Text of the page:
There was only one problem for Britain: America required the islands without the people who lived there. Britain had to get rid of them, particularly from Diego Garcia. The evacuation, or to be more accurate, the deportation, of the Ilois began in 1965 and was finally completed before the end of 1972, despite UN articles IX and XIII which state that “no one should be subjected to arbitrary exile”. The British government assigned the job of resettling the islanders to the Chagos-Agalega Company, coconut exporters and the only employer on Diego Garcia. They were deported to Mauritius; and the last few remaining islanders were told “if you don’t leave you will not be fed”. By 1972, the US Defense Department told Congress that “the islands are virtually uninhabited, and erection of the base would thus cause no indigenous political problems”.
In December 1974, a joint UK-US memorandum stated that there is “no native population on the islands”; and a British Ministry of Defence spokesman denied that this was a deliberate misrepresentation by saying the “there is nothing in our files about inhabitants or about an evacuation”. For Britain and America, the Ilois of the British Indian Ocean Territory had become an unpeople.
In fact, they were dumped in Mauritius, in the words of a Minority Rights Group report by John Madeley, “without any workable settlement; left in abject poverty”, and given a tiny amount of compensation on condition that they renounced their rights to return to the islands. By 1980, only a very few owned any land or houses, and 40 percent still had no jobs. Not surprisingly, most still live in Mauritius in poverty.
The United States Join Chiefs-of-Staff first sought the Chagos Archipelago island of Diego Garcia as a base as early as 1959, and persuaded the British to hive off the island, and other atolls and islands in the archipelago, from Mauritius prior to independence. In order to finance the base, the US Department of Defence established a secret Polaris Trust Fund (as Britain was unable to pay for the Polaris nuclear missiles for its submarines) to pay for the leased base rights. The money from the Trust Fund was then deducted from Britain’s Polaris research and development costs, set at five percent.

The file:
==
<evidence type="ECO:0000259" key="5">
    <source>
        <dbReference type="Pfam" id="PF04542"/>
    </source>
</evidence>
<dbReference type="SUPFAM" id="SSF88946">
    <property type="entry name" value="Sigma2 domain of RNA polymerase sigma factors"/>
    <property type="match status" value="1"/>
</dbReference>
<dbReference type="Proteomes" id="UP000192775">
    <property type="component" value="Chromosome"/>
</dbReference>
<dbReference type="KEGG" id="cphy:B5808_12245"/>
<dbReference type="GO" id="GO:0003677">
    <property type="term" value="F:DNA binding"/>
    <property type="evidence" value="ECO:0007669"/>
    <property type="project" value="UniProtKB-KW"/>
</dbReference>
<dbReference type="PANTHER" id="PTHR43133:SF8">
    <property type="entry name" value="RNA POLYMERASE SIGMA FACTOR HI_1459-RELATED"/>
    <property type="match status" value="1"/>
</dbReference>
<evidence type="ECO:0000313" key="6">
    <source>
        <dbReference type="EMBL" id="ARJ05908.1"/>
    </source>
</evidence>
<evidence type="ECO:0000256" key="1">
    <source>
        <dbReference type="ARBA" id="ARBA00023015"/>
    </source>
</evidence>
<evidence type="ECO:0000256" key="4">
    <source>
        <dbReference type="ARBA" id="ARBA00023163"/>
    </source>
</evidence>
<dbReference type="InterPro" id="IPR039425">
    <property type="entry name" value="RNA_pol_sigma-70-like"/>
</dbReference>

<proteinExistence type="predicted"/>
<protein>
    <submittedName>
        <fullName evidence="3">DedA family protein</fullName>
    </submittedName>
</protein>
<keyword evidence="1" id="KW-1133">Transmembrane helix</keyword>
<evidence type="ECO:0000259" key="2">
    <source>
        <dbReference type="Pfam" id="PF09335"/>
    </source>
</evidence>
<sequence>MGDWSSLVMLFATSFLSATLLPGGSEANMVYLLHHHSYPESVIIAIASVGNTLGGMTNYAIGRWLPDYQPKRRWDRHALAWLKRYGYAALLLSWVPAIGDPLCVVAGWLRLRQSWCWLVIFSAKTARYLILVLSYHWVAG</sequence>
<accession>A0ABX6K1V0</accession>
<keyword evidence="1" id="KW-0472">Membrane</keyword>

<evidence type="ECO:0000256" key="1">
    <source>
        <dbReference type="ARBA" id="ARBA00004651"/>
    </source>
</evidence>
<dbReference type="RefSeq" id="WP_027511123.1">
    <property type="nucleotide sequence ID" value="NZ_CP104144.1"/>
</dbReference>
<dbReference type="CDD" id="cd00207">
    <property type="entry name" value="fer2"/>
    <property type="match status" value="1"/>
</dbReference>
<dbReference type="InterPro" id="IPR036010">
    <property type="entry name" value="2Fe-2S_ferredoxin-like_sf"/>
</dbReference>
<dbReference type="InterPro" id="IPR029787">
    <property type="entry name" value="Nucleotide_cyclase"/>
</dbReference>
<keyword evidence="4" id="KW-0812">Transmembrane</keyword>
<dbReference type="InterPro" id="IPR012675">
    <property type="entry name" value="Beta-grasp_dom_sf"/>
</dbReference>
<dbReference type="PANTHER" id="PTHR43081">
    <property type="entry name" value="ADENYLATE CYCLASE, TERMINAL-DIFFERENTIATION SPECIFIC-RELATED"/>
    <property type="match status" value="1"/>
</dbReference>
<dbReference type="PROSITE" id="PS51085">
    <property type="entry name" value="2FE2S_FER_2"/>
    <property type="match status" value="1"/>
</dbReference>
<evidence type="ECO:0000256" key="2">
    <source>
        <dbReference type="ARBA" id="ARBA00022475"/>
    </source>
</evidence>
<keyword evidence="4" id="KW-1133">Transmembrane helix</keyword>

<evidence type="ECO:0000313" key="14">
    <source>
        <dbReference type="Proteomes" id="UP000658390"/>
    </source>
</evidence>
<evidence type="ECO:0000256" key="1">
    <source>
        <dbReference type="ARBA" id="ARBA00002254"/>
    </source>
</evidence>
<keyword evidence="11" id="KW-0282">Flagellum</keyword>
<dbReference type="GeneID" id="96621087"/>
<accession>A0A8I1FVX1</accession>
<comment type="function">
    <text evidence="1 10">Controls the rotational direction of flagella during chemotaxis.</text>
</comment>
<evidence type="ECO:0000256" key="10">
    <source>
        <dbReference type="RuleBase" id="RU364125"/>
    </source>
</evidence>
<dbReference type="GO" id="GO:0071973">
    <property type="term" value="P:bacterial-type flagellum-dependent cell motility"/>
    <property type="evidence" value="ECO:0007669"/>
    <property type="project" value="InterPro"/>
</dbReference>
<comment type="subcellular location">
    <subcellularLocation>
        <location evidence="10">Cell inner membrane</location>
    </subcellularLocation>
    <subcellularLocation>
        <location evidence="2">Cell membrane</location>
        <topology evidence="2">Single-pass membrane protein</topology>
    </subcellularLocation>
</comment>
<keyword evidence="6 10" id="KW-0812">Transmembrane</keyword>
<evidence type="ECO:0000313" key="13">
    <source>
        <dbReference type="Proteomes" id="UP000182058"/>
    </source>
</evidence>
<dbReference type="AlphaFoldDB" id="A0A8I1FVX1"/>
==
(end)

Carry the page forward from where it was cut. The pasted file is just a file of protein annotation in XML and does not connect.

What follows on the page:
The first American contingent moved on to Diego Garcia in 1971; and the first US project was to establish a naval Signals Intelligence (SIGNIT) station to monitor radio signals in the Indian Ocean. With British Royal Navy participation, a United States National Security Group monitoring station was set up in 1972. It became a “ground control” base for the US-Australian-British CLASSIC WIZARD Ocean Surveillance Satellite System network for electronic satellites. Also set up, in 1974, was a major GCHQ/NSA Signals Intelligence station. Of the facilities, Jeffrey Richelson and Desmond Ball observe: “Not only is Diego Garcia ideally situated for monitoring naval traffic in the Indian Ocean, but during the 1970s, it also acquired many functions previously performed by the NSA facility at Kagnew station, at Asmara in Ethiopia” (The Ties That Bind, Sydney, Australia, p.205), abandoned because of the civil wars raging in that part of Africa.
A second US-UK treaty, in 1972, sanctioned the “limited naval communications facility”. A US airstrip and port facilities were developed; and access to Diego Garcia was restricted to British and American military personnel and civilian construction workers. In 1976, a third treaty regularised the construction of an “anchorage, airfield, support and supply elements and ancillary services”. Aircraft using Diego Garcia have included RAF Hawker Siddely Nimrod MR2 marine reconnaissance aircraft, Lockheed P-3 Orion transport aircraft, and USAAF Boeing B-52 Stratofortress heavy bombers capable of carrying nuclear devices stored on the island. During the 1991 war against Iraq, Diego Garcia was used as a refuelling point for US bombers.
During the recent crisis, the British Indian Ocean Territory was once again an important base for military operations. Yet more dirty work in the Indian Ocean.
PETER E. NEWELL